In recent years, a number of South American freshwater fish have gained increasing attention for their potential in aquaculture, not only because of their excellent performance in farming systems but also to meet the high consumer demand for these species due to declining fishery resources. Many South American freshwater species are migratory and produce altricial larvae, with a small amount of yolk reserves. Unlike precocial freshwater species and altricial coldwater marine fish, these freshwater fish investigated have rapid yolk depletion and metamorphosis. Specific studies on the initial development of South American fish are scarce and fragmented. One of the most widely studied species is the pacu (Piaractus mesopotamicus), farmed in warm continental waters. In the present review we compile new and published data on the initial development of pacu, including morphogenesis of the skeletal, muscle, digestive and sensory systems; compare it to other Neotropical species; and discuss the importance of this information to develop larviculture protocols. When pacu larvae exhaust yolk reserves, they initiate a new form of interaction with the environment, becoming exclusively exotrophic. This type of interaction is made possible by the rapid development of sensory, skeletal, locomotor and digestive structures. In addition to understanding fish ontogeny, studies on larval development are necessary to improve farming systems and larviculture techniques aimed at producing high-quality juveniles in aquaculture.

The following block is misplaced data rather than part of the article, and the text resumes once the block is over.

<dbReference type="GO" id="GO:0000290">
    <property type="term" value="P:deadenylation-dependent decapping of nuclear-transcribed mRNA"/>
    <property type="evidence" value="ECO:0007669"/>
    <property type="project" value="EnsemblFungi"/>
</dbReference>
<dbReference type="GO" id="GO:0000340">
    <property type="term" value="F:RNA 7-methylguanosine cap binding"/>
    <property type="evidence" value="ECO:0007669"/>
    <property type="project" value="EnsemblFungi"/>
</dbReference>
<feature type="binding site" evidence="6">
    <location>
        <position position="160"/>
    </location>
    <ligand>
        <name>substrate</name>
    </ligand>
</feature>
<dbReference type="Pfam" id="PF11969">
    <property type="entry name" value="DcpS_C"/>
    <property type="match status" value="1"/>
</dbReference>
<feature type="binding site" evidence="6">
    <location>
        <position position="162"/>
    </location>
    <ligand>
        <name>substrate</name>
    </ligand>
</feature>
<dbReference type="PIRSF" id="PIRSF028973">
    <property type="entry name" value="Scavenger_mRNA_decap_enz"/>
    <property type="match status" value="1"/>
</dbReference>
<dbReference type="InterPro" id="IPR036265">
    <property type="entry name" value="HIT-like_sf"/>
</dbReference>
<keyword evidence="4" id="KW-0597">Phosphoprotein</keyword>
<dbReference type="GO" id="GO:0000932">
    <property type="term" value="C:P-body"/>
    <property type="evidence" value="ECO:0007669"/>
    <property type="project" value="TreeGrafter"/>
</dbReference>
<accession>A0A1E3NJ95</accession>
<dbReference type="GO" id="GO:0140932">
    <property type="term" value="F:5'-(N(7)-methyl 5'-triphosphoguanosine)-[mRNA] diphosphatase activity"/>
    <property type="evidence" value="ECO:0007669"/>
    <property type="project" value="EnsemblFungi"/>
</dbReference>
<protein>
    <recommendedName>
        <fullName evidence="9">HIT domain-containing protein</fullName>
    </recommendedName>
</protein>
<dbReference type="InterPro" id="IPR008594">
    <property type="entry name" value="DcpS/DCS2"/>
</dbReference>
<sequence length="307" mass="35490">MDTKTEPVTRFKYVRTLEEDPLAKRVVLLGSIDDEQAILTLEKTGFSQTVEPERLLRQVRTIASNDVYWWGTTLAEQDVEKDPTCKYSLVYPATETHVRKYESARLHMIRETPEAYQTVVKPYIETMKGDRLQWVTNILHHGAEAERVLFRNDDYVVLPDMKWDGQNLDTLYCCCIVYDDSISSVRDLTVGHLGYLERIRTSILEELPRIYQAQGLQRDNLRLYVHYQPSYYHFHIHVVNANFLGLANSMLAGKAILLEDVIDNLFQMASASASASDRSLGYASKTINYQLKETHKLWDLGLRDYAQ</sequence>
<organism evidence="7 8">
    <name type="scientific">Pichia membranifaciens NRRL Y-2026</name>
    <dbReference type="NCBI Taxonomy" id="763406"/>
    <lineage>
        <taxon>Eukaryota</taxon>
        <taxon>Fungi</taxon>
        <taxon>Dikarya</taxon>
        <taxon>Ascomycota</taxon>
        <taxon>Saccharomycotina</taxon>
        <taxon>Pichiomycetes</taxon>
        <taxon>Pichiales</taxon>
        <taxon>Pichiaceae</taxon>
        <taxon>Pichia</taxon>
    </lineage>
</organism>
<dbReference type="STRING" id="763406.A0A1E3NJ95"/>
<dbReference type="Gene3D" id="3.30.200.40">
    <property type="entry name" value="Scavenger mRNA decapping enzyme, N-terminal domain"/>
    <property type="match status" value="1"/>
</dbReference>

Red Bellied Pacu - Freshwater Fish Species - Fishing Khao Lak
I have a 55 gallon freshwater tank with 3 Red Belly Pacus and 1 Geophagus jurupari. Upon returning home from a trip I found my Geophagus, 'J.J.' looked as if he had been severely attacked by the Pacus. The fish-sitter had no idea what had happened so I am not entirely sure if J.J. developed some ailment or was simply attacked.
Pacu Red Belly Piranha, Freshwater Aquarium Fish
Pacu (Portuguese pronunciation: [paˈku]) is a common name used to refer to several common species of omnivorous South American freshwater fish that are related to the piranha. Pacu and piranha don't have similar teeth, although the main difference is jaw alignment; piranha have pointed, razor-sharp teeth in a pronounced underbite, whereas pacu have squarer, straighter teeth like a human in a less severe underbite, or a slight overbite. Additionally, full-grown pacu are much larger than piranha, reaching up to 0.9 m (3 feet) and 25 kg (55 pounds) in weight, in the wild.
Pacu - Freshwater Fish Species - Fishing Khao Lak